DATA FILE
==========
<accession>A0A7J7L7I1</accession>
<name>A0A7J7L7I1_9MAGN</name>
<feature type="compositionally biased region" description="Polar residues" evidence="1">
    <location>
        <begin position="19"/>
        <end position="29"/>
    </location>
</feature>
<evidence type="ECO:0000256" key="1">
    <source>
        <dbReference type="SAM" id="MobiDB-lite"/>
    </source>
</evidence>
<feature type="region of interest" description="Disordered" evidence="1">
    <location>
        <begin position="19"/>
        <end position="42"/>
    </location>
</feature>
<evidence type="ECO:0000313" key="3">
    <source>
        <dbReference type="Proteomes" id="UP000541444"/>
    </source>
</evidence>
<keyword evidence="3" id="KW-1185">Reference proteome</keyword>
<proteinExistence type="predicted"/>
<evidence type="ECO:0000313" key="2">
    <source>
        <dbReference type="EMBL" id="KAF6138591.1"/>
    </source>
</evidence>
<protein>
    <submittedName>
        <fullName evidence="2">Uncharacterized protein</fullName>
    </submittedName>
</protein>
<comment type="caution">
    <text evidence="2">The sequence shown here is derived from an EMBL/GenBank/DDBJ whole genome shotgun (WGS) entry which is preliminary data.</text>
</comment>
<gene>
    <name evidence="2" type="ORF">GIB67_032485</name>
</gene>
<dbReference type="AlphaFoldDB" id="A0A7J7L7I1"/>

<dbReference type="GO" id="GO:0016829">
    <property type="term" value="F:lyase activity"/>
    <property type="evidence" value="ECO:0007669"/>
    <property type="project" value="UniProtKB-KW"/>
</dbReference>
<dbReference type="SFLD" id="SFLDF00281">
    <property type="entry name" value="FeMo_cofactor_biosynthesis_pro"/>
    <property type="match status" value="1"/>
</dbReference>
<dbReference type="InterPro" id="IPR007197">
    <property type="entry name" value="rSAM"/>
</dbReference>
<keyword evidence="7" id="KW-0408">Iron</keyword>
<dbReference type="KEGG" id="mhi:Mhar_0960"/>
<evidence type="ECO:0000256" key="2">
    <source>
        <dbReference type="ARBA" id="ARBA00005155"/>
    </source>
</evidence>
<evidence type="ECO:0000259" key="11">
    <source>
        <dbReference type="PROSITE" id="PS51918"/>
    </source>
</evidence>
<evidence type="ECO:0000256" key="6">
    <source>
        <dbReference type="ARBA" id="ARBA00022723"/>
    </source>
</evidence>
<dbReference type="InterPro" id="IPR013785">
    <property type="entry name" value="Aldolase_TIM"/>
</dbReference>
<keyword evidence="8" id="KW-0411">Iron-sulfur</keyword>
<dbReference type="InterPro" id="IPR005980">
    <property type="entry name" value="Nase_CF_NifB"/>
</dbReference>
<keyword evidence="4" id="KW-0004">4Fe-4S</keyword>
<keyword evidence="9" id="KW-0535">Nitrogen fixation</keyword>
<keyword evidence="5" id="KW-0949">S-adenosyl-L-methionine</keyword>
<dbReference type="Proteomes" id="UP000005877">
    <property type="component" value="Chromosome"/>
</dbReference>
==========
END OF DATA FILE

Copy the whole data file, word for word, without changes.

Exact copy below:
<accession>A0A7J7L7I1</accession>
<name>A0A7J7L7I1_9MAGN</name>
<feature type="compositionally biased region" description="Polar residues" evidence="1">
    <location>
        <begin position="19"/>
        <end position="29"/>
    </location>
</feature>
<evidence type="ECO:0000256" key="1">
    <source>
        <dbReference type="SAM" id="MobiDB-lite"/>
    </source>
</evidence>
<feature type="region of interest" description="Disordered" evidence="1">
    <location>
        <begin position="19"/>
        <end position="42"/>
    </location>
</feature>
<evidence type="ECO:0000313" key="3">
    <source>
        <dbReference type="Proteomes" id="UP000541444"/>
    </source>
</evidence>
<keyword evidence="3" id="KW-1185">Reference proteome</keyword>
<proteinExistence type="predicted"/>
<evidence type="ECO:0000313" key="2">
    <source>
        <dbReference type="EMBL" id="KAF6138591.1"/>
    </source>
</evidence>
<protein>
    <submittedName>
        <fullName evidence="2">Uncharacterized protein</fullName>
    </submittedName>
</protein>
<comment type="caution">
    <text evidence="2">The sequence shown here is derived from an EMBL/GenBank/DDBJ whole genome shotgun (WGS) entry which is preliminary data.</text>
</comment>
<gene>
    <name evidence="2" type="ORF">GIB67_032485</name>
</gene>
<dbReference type="AlphaFoldDB" id="A0A7J7L7I1"/>

<dbReference type="GO" id="GO:0016829">
    <property type="term" value="F:lyase activity"/>
    <property type="evidence" value="ECO:0007669"/>
    <property type="project" value="UniProtKB-KW"/>
</dbReference>
<dbReference type="SFLD" id="SFLDF00281">
    <property type="entry name" value="FeMo_cofactor_biosynthesis_pro"/>
    <property type="match status" value="1"/>
</dbReference>
<dbReference type="InterPro" id="IPR007197">
    <property type="entry name" value="rSAM"/>
</dbReference>
<keyword evidence="7" id="KW-0408">Iron</keyword>
<dbReference type="KEGG" id="mhi:Mhar_0960"/>
<evidence type="ECO:0000256" key="2">
    <source>
        <dbReference type="ARBA" id="ARBA00005155"/>
    </source>
</evidence>
<evidence type="ECO:0000259" key="11">
    <source>
        <dbReference type="PROSITE" id="PS51918"/>
    </source>
</evidence>
<evidence type="ECO:0000256" key="6">
    <source>
        <dbReference type="ARBA" id="ARBA00022723"/>
    </source>
</evidence>
<dbReference type="InterPro" id="IPR013785">
    <property type="entry name" value="Aldolase_TIM"/>
</dbReference>
<keyword evidence="8" id="KW-0411">Iron-sulfur</keyword>
<dbReference type="InterPro" id="IPR005980">
    <property type="entry name" value="Nase_CF_NifB"/>
</dbReference>
<keyword evidence="4" id="KW-0004">4Fe-4S</keyword>
<keyword evidence="9" id="KW-0535">Nitrogen fixation</keyword>
<keyword evidence="5" id="KW-0949">S-adenosyl-L-methionine</keyword>
<dbReference type="Proteomes" id="UP000005877">
    <property type="component" value="Chromosome"/>
</dbReference>